**Simply Statistics » R**, and kindly contributed to R-bloggers)

Happy π day everybody!

I wanted to write some simple code (included below) to the test parallelization capabilities of my new cluster. So, in honor of π day, I decided to check for evidence that π is a normal number. A normal number is a real number whose infinite sequence of digits has the property that picking any given random m digit pattern is 10^{−m}. For example, using the Poisson approximation, we can predict that the pattern “123456789” should show up between 0 and 3 times in the first billion digits of π (it actually shows up twice starting, at the 523,551,502-th and 773,349,079-th decimal places).

To test our hypothesis, let Y_{1}, …, Y_{100} be the number of “00”, “01”, …,”99″ in the first billion digits of π. If π is in fact normal then the Ys should be approximately IID binomials with N=1 billon and p=0.01. In the qq-plot below I show Z-scores (Y – 10,000,000) / √9,900,000) which appear to follow a normal distribution as predicted by our hypothesis. Further evidence for π being normal is provided by repeating this experiment for 3,4,5,6, and 7 digit patterns (for 5,6 and 7 I sampled 10,000 patterns). Note that we can perform a chi-square test for the uniform distribution as well. For patterns of size 1,2,3 the p-values were 0.84, ~~0.89,~~ 0.92, and 0.99.

Another test we can perform is to divide the 1 billion digits into 100,000 non-overlapping segments of length 10,000. The vector of counts for any given pattern should also be binomial. Below I also include these qq-plots.

These observed counts should also be independent, and to explore this we can look at autocorrelation plots:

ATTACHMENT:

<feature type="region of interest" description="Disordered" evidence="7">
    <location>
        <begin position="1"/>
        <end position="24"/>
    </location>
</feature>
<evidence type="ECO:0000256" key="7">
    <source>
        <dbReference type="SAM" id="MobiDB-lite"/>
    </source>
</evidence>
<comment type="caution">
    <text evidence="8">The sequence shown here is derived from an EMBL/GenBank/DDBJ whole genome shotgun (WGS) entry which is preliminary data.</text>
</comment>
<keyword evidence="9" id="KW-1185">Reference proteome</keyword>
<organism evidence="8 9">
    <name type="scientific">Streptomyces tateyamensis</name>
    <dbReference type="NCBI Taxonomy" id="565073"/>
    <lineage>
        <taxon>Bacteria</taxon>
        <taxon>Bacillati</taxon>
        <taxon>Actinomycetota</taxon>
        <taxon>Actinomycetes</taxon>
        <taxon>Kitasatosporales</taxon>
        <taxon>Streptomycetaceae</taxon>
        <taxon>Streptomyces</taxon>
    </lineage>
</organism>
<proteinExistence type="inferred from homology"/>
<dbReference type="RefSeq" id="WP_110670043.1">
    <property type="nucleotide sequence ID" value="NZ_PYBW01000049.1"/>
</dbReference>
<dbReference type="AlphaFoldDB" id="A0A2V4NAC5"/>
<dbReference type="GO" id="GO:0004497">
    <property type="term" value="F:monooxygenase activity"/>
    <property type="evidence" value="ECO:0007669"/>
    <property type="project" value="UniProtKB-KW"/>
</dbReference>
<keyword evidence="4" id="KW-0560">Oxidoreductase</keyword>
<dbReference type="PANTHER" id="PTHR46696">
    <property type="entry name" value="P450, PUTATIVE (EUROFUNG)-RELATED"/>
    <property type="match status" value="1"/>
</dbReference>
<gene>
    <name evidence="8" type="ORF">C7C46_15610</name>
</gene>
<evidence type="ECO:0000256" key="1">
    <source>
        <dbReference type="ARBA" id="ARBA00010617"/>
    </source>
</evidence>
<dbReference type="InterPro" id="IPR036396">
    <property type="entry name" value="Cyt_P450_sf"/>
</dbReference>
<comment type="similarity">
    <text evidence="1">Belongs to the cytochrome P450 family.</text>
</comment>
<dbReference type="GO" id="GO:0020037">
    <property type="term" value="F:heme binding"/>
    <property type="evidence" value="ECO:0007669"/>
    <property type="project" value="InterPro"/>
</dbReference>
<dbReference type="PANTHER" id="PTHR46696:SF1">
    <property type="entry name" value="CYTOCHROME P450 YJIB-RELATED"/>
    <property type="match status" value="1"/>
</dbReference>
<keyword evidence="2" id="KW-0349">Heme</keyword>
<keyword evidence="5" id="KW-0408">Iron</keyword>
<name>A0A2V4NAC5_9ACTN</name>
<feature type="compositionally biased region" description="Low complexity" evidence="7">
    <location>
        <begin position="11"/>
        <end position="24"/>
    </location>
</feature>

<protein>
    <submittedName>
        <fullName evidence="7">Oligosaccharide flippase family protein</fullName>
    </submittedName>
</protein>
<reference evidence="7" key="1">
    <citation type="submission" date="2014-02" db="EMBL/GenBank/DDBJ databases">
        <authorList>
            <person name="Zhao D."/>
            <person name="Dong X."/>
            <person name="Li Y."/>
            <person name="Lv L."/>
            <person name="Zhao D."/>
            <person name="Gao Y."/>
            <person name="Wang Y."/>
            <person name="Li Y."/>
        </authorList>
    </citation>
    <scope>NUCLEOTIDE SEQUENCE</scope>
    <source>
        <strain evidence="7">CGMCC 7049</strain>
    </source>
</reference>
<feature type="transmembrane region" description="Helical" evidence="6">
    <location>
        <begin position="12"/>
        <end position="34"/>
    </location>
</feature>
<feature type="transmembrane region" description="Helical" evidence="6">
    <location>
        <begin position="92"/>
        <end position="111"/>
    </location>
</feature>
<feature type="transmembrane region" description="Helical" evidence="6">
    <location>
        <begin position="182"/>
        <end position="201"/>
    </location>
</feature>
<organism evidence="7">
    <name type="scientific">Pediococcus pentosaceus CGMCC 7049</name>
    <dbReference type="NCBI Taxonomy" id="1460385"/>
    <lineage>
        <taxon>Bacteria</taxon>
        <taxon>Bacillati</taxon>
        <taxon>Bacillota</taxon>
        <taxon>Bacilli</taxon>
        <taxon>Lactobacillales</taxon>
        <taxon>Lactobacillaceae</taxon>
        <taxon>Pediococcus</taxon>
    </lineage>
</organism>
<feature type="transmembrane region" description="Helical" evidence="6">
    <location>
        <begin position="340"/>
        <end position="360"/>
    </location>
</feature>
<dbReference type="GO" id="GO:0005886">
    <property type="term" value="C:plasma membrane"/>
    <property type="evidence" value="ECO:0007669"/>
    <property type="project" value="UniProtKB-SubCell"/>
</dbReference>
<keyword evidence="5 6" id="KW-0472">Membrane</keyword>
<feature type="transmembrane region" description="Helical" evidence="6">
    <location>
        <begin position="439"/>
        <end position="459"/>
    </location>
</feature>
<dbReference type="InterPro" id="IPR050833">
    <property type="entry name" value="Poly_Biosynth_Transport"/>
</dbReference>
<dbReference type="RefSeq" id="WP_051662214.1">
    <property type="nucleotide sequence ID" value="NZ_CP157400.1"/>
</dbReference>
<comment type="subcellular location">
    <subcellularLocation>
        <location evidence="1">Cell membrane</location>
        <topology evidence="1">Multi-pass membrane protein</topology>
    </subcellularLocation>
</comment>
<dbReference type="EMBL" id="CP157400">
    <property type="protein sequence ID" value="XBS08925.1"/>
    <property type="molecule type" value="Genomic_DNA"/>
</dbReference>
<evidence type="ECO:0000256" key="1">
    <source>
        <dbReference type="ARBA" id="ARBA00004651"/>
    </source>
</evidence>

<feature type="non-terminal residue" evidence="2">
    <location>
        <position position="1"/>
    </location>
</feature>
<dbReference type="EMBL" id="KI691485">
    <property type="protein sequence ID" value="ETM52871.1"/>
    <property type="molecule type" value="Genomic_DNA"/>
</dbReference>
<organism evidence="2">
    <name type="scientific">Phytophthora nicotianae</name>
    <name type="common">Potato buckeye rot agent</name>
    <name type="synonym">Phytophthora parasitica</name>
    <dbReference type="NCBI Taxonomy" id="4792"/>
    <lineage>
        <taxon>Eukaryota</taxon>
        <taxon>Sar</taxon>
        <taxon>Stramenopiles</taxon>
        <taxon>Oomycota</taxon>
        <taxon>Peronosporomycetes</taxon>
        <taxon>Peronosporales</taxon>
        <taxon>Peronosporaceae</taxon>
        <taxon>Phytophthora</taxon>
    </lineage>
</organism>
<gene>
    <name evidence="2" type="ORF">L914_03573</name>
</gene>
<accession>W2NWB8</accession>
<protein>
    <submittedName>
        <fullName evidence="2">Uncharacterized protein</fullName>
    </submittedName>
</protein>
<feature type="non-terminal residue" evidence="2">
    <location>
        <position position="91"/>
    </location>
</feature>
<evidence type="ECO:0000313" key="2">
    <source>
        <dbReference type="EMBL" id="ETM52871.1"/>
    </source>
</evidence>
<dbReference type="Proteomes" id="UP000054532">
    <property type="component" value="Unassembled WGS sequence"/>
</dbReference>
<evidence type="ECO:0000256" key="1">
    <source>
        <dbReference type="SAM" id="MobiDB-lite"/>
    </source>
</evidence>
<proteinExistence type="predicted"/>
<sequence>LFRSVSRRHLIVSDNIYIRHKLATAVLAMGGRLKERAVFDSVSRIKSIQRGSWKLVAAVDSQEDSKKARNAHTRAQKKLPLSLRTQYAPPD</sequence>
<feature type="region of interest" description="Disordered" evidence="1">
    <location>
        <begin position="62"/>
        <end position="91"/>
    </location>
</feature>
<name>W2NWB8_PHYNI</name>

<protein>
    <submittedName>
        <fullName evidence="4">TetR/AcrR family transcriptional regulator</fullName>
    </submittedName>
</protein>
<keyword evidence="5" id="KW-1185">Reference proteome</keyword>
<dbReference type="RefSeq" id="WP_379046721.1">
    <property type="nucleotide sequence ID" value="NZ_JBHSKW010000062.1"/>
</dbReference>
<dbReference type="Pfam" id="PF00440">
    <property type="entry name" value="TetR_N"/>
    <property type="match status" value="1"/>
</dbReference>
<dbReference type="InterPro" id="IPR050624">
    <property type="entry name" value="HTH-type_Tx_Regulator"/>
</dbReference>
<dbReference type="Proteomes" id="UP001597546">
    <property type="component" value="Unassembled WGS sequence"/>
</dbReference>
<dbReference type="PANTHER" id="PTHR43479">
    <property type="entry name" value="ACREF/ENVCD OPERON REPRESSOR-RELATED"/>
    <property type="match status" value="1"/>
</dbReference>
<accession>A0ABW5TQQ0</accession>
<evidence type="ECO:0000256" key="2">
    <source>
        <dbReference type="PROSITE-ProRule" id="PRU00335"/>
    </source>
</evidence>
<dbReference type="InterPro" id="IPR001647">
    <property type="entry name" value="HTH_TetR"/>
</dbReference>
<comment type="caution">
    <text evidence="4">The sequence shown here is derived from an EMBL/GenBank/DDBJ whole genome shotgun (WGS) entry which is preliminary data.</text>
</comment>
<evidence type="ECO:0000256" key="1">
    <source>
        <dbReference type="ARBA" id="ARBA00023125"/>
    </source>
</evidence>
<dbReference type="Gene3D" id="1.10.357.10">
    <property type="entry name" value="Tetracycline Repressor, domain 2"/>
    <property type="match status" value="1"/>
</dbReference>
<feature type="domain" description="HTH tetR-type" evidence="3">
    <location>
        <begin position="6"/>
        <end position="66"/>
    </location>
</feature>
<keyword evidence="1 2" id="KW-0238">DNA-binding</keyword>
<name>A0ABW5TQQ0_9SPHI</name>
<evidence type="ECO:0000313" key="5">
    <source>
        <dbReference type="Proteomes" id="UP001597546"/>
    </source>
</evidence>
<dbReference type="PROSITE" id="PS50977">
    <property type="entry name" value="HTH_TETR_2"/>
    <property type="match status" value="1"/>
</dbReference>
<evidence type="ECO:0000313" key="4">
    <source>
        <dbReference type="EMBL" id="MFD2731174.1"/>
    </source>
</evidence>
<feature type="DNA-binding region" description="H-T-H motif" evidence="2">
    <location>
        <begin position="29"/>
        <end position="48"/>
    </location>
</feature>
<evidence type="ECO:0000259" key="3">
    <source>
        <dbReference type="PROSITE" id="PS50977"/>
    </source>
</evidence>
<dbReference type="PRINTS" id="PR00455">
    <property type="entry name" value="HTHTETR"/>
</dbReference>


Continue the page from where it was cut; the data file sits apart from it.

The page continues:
To do this in about an hour and with just a few lines of code (included below), I used the Bioconductor Biostrings package to match strings and the `foreach`

function to parallelize.

library(Biostrings) library(doParallel) registerDoParallel(cores = 48) x=scan("pi-billion.txt",what="c") x=substr(x,3,nchar(x)) ##remove 3. x=BString(x) n<-length(x) p <- 1/(10^d) par(mfrow=c(2,3)) for(d in 2:4){ if(d<5){ patterns<-sprintf(paste0("%0",d,"d"),seq(0,10^d-1)) } else{ patterns<-sprintf(paste0("%0",d,"d"),sample(10^d,10^4)-1) } res <- foreach(pat=patterns,.combine=c) %dopar% countPattern(pat,x) z <- (res - n*p ) / sqrt( n*p*(1-p) ) qqnorm(z,xlab="Theoretical quantiles",ylab="Observed z-scores",main=paste(d,"digits")) abline(0,1) ##correction: original post had length(res) if(d<5) print(1-pchisq(sum ((res - n*p)^2/(n*p)),length(res)-1)) } ###Now count in segments d <- 1 m <-10^5 patterns <-sprintf(paste0("%0",d,"d"),seq(0,10^d-1)) res <- foreach(pat=patterns,.combine=cbind) %dopar% { tmp<-start(matchPattern(pat,x)) tmp2<-floor( (tmp-1)/m) return(tabulate(tmp2+1,nbins=n/m)) } ##qq-plots par(mfrow=c(2,5)) p <- 1/(10^d) for(i in 1:ncol(res)){ z <- (res[,i] - m*p) / sqrt( m*p*(1-p) ) qqnorm(z,xlab="Theoretical quantiles",ylab="Observed z-scores",main=paste(i-1)) abline(0,1) } ##ACF plots par(mfrow=c(2,5)) for(i in 1:ncol(res)) acf(res[,i])

NB: A normal number has the above stated property in any base. The examples above a for base 10.

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